Review: Meg’s Monster – A One-Of-A-Kind Adventure That Hits You In The Feels
There are a lot of forgettable little indie RPGs floating around on the Nintendo Switch eShop, but it’d be a mistake to lump developer Odencat’s Meg’s Monster in with them. In fact, despite appearances of turn-based battles and an underworld filled with monsters to battle, we’d argue that Meg’s Monster isn’t an RPG at all, but rather a game that walks a fine line between the adventure and visual novel genres with light puzzles sprinkled in. It also has humour and heart in equal measure, making for a perfect little game to devote a weekend to.
Meg’s Monster begins with the titular Meg waking up in a trash heap in the underworld. She soon meets two monsters, Golan and Roy. Golan is quite happy that a child-sized snack waltzed up to them. Roy, on the other hand, has eyes only for an oily substance known as Magic Tar. However, as Golan goes to gobble up Meg, they soon find out her cries trigger an apocalypse. Golan convinces the reluctant and nearly indestructible Roy to keep her safe as they try to find her mom by smuggling her out of the underworld.
You may think that this setup – brutish monster with little emotion protecting a young child – will hit some predictable story beats. Sure, the crux of the narrative sees Meg growing on Roy and vice versa, but without spoiling anything, Meg’s Monster has a few story twists that kept us intrigued until the credits rolled. A cast of other quirky monsters, including the ditzy and ineffectual monster Council that detests humanity, go a long way into fleshing out the six-hour adventure; we grew attached to most of the cast and their backstories quite quickly. Roy and Golan also have a nice little bromance going on, resplendent with a lot of ‘bros’ and ‘mans’ thrown back and forth as they struggle to express their emotions. Despite a one-note antagonist, the interplay between all these characters makes seeing the story through well worth it.
Most of your time protecting Meg will be spent hopping from location to location on a world map. Once at your destination, you’ll have to talk to a bizarre creature here or beat up a monster hungry for human children there. Battles are turned based with a twist: Roy is nearly indestructible with 99,999 health. However, Meg, hiding behind him, isn’t. If her ‘heart’ takes too much damage, she’ll start bawling and it’s game over. This creates a kind of resource management puzzle, balancing punching – Roy has three levels of punches that charge up – and using various toys to heal Meg’s spirit.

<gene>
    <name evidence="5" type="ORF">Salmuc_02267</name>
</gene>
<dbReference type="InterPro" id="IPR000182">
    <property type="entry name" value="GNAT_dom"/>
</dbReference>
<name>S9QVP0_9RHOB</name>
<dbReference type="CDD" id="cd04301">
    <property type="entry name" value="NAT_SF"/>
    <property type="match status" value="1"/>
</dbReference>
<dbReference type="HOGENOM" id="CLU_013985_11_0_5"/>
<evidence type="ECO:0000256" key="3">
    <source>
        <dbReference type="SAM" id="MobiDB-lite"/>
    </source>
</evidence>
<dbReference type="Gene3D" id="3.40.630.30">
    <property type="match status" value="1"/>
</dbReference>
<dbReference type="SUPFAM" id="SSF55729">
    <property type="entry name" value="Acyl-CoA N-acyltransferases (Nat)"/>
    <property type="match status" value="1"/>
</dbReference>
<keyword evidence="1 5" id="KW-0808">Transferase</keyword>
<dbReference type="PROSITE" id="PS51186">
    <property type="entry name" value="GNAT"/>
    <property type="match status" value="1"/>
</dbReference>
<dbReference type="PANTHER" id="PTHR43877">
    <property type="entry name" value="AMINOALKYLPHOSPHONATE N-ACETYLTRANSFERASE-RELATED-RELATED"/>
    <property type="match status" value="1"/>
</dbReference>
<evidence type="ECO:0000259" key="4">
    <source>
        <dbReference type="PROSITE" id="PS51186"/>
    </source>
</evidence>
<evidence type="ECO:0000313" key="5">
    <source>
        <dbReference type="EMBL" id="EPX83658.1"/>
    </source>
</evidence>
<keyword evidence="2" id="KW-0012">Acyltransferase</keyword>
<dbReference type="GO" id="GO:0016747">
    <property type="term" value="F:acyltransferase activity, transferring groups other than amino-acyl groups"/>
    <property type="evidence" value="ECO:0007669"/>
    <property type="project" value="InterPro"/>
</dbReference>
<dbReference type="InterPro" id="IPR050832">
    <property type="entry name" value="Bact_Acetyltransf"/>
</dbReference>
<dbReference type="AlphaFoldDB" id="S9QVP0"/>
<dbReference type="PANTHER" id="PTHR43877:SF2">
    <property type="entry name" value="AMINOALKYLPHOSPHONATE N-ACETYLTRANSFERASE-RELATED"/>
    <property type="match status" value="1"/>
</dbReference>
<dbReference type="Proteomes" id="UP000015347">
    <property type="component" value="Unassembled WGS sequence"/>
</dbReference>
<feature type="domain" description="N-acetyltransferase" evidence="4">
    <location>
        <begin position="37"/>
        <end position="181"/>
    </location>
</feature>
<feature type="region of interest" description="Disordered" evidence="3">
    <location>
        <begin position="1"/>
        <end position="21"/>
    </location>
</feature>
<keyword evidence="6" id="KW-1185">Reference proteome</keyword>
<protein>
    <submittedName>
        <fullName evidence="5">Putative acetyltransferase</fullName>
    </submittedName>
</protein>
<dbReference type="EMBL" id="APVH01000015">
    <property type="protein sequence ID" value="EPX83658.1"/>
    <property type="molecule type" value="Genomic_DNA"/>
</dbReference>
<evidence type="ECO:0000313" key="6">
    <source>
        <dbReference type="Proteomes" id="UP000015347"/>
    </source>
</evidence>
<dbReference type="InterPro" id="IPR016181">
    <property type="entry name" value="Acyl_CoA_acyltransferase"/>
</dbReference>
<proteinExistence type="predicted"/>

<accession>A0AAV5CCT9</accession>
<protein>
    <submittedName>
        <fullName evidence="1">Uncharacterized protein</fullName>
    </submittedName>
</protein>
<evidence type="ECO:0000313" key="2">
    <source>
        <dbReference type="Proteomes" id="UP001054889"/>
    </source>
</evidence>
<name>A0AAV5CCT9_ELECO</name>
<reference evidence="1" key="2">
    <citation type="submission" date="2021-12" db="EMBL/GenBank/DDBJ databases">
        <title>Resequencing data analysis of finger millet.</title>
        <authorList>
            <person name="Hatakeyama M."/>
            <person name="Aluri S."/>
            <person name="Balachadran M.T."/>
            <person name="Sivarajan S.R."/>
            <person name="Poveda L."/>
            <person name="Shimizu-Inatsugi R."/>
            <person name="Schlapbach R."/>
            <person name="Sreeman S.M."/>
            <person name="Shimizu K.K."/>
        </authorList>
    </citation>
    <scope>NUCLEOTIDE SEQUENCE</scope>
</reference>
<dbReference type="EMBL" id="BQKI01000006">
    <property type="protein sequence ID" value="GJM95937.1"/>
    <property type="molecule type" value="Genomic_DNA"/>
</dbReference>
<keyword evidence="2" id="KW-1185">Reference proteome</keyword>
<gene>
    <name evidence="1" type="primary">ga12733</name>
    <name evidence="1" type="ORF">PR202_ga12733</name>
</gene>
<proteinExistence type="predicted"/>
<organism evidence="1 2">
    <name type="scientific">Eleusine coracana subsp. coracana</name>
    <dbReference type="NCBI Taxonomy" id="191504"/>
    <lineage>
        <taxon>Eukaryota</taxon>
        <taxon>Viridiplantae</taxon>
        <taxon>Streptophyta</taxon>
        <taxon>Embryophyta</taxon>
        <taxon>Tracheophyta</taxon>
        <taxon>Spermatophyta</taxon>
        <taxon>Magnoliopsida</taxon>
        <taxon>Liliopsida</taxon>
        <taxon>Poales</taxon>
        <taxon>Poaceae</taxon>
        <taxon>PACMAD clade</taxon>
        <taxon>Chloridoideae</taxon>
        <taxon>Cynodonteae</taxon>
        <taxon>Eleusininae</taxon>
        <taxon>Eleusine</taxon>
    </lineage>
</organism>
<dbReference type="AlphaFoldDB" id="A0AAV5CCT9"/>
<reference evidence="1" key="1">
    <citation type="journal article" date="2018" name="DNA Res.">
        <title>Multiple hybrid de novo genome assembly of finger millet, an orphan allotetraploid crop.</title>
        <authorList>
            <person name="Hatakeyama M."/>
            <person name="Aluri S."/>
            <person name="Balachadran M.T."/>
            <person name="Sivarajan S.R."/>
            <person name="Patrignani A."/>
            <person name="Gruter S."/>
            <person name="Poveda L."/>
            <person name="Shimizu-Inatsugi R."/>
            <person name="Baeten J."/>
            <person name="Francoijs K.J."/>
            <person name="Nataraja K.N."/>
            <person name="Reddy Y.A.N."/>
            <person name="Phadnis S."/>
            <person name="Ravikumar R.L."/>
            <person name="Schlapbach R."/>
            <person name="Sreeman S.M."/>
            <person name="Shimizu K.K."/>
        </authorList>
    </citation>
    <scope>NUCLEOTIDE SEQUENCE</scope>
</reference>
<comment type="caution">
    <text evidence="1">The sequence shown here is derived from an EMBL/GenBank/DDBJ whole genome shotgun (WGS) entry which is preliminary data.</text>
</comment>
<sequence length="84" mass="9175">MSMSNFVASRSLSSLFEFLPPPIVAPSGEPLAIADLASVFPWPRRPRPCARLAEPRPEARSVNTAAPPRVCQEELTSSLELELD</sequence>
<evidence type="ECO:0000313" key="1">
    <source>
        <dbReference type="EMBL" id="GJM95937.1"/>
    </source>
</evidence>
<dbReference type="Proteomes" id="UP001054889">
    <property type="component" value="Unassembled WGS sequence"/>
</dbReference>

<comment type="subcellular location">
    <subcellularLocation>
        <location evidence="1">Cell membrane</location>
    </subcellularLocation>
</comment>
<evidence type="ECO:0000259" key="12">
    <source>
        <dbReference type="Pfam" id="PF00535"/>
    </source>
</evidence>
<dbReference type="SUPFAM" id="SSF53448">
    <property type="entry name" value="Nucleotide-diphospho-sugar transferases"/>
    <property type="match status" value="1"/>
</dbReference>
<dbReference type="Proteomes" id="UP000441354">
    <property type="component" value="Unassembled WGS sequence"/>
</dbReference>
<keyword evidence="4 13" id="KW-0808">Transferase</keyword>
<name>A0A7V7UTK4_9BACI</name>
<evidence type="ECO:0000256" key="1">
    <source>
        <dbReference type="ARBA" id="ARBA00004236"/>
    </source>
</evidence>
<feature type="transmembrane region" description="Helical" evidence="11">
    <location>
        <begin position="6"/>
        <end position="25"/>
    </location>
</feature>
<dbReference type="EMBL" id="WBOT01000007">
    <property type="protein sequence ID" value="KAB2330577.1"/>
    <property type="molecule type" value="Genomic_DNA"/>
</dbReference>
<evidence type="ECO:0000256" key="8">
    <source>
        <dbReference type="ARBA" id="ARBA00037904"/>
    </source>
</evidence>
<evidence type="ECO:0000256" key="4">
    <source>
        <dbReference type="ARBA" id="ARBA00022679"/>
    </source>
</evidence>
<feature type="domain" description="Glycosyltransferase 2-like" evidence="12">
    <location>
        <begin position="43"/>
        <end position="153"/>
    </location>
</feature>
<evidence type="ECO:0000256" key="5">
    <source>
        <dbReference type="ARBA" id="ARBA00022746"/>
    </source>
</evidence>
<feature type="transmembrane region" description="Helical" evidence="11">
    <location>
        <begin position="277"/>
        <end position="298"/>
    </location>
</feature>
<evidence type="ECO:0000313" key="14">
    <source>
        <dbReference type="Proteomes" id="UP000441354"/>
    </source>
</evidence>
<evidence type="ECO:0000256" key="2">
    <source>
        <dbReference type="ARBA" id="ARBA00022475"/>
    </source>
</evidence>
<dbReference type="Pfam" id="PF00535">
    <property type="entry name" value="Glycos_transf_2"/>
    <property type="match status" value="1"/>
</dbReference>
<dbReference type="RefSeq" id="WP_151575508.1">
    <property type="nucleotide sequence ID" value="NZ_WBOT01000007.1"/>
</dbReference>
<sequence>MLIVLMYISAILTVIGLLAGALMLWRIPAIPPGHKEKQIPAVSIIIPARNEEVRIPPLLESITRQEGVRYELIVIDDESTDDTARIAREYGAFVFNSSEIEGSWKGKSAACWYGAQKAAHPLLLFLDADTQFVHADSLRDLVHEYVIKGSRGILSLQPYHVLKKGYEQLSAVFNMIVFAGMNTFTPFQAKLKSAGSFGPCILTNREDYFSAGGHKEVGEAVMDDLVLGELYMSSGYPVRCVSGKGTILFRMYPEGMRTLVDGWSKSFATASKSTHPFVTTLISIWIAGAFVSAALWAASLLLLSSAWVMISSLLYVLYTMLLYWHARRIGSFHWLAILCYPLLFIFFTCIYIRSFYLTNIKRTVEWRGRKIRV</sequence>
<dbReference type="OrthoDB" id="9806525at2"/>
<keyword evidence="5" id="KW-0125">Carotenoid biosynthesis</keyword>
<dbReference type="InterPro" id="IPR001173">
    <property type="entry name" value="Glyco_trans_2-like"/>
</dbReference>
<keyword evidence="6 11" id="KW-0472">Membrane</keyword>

All battles are scripted, meaning there are no random monsters to pummel. They often feel overwhelming at first. Meg takes too much damage or Roy’s later opponents hit him with multiple, high-damage hits, but during just about every encounter something will happen – an enemy will make a stupid mistake and drop something Roy can use, for example — to get the blue monster bro back in it.
By the last hour or two, we stopped enjoying the battles, as they take quite a bit of time with meat-spongy enemies. While Odencat threw in a few curveballs in the way of simple quick-time events (like a Simon Says minigame to disable an enemy’s contraption) to keep things from growing too stale, we really just wanted to see what happened to the characters we’d grown attached to in such a short amount of time, and the deluge of fights leading up to the climax had us growing impatient.
There’s also a handful of short side missions that provide no real gameplay but instead flesh out the backstories of the Council members with funny little skits. Likewise, when Roy takes Meg back to his threadbare mancave to rest in between story beats, the little girl convinces her monster protector to play with him. These scenes unlock toys to use in battle but more importantly, they provide some hilariously heartwarming scenes. In one, Roy, after scavenging a deck of standard playing cards, makes up a whole complex Yu-Gi-Oh-like game to play with her as he’s never played something simple like Concentration – attacking her four of diamonds with his six of hearts, and so on.
These scenes and all the cast’s memories together come back into play in the climactic final battle and wonderfully heartwarming ending. With the game’s evocative theme playing at just the right moment, we felt like we were punched in the gut by Roy with feels rather than his massive fist. We even got a little misty-eyed at the end, and we’re not ashamed to admit it, bro.
Meg’s Monster is a one-of-a-kind adventure with a lot of heart, well worth a chunk of your weekend or to play for an hour or two before bed. Sure, some of it is predictable and the novelty of protecting Meg during battle fades near the end, but if you’re anything like us, you won’t want to put it down until you see how Roy’s heartwarming adventure to reunite Meg with her mother concludes. You might even shed a tear or two while keeping the little girl safe.